State Grants Low-Interest Loans for $50 Million in Haverhill Sewer Work, $15 Million Groveland Well Project

Public Works Director Robert E. Ward during an earlier appearance before the Haverhill City Council. (WHAV News file photograph.)

Haverhill is receiving millions of dollars in state financing help for its sewer projects this year, while Groveland will be receiving state help upgrading its well water treatment.

Haverhill Public Works Director Robert E. Ward told WHAV most of the help comes in the form of low-interest rate financing—previously around 1.5% on a 20-year loan, but there is also a small amount of loan forgiveness granted to communities.

“It is still a low-interest loan, but there is a little bit of forgiveness. Every little bit helps,” he said.

Haverhill sewer projects include South Mill Street Pump Station, $14.6 million of a $57 million upgrade; Locke Street work including combined sewer separation, $23 million; closure of the northern mound of Groveland Road landfill, $10.1 million; and cured-in-place-pipe trenchless lining in various locations, $2.3 million.

Ward said a recent use of pipe lining was repair of 1,100 feet in Mount Washington after last summer’s storm-related collapse.

During the past few years, Ward said, the state offered 6.6% principal forgiveness on sewer projects. There also was a grant-like program that provided about double the principal forgiveness percentage

Meanwhile, a similar Drinking Water State Revolving Fund provides financing of $15 million of a projected $22.3 million project for Groveland wells 1, 3 and 4. The town recently alerted its residents that a change in federal regulations governing per- and polyfluoroalkyl—or PFAS—chemicals mean the community must consider such options as building a water treatment/filtration plant or find sufficient new water sources to comply.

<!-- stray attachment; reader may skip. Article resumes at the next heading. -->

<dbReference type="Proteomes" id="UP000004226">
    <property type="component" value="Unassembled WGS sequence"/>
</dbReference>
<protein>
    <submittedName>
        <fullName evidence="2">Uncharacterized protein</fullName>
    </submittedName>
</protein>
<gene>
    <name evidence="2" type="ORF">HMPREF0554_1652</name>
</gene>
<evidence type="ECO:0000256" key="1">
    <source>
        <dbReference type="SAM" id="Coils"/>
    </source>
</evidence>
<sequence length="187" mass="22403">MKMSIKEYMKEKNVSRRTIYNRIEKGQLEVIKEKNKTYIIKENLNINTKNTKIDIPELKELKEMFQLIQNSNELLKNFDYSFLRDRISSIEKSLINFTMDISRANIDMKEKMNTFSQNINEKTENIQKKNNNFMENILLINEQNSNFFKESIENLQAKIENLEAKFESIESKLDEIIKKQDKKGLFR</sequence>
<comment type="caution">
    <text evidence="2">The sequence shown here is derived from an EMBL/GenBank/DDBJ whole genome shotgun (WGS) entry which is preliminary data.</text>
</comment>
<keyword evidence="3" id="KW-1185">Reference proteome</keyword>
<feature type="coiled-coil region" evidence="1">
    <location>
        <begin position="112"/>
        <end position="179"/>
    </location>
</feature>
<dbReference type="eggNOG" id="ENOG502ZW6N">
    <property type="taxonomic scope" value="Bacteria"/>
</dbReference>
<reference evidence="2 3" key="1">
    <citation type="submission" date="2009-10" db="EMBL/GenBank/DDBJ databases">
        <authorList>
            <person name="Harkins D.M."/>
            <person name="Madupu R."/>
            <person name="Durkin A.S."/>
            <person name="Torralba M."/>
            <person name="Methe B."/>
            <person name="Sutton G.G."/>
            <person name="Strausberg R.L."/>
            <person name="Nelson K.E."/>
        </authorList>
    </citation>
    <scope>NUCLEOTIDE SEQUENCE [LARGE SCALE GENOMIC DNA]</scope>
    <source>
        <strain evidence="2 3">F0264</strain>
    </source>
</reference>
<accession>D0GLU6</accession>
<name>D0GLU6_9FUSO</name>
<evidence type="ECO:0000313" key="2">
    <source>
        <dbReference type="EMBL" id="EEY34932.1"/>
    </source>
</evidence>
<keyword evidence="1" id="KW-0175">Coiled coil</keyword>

Gov. Maura Healey said the state’s  $1.4 billion loan and grants program for wastewater and drinking water projects is “a substantial investment in our communities that will increase the availability of safe, clean drinking water and ensure the proper disposal of wastewater.”

The State Revolving Fund process is administered by the Massachusetts Clean Water Trust—a joint effort of the Massachusetts Department of Environmental Protection, Executive Office of Administration and Finance and the state treasurer’s office.

“Flooding caused by climate change has overwhelmed many local water and sewer treatment facilities, adding urgency to the need to address this aging infrastructure,” said Energy and Environmental Affairs Secretary Rebecca Tepper. “These low-interest loans and grants provide critical assistance for projects that will replace water mains, expand treatment plant capacity, and install cost-effective renewable energy upgrades.”

Fifty-six of new projects across the state are eligible to receive principal forgiveness, including renewable energy projects and those in communities that meet affordability criteria. The state will reduce the borrowing rate from 2 to 1.5% for communities that support the Housing Choice Initiative.

Comments are closed.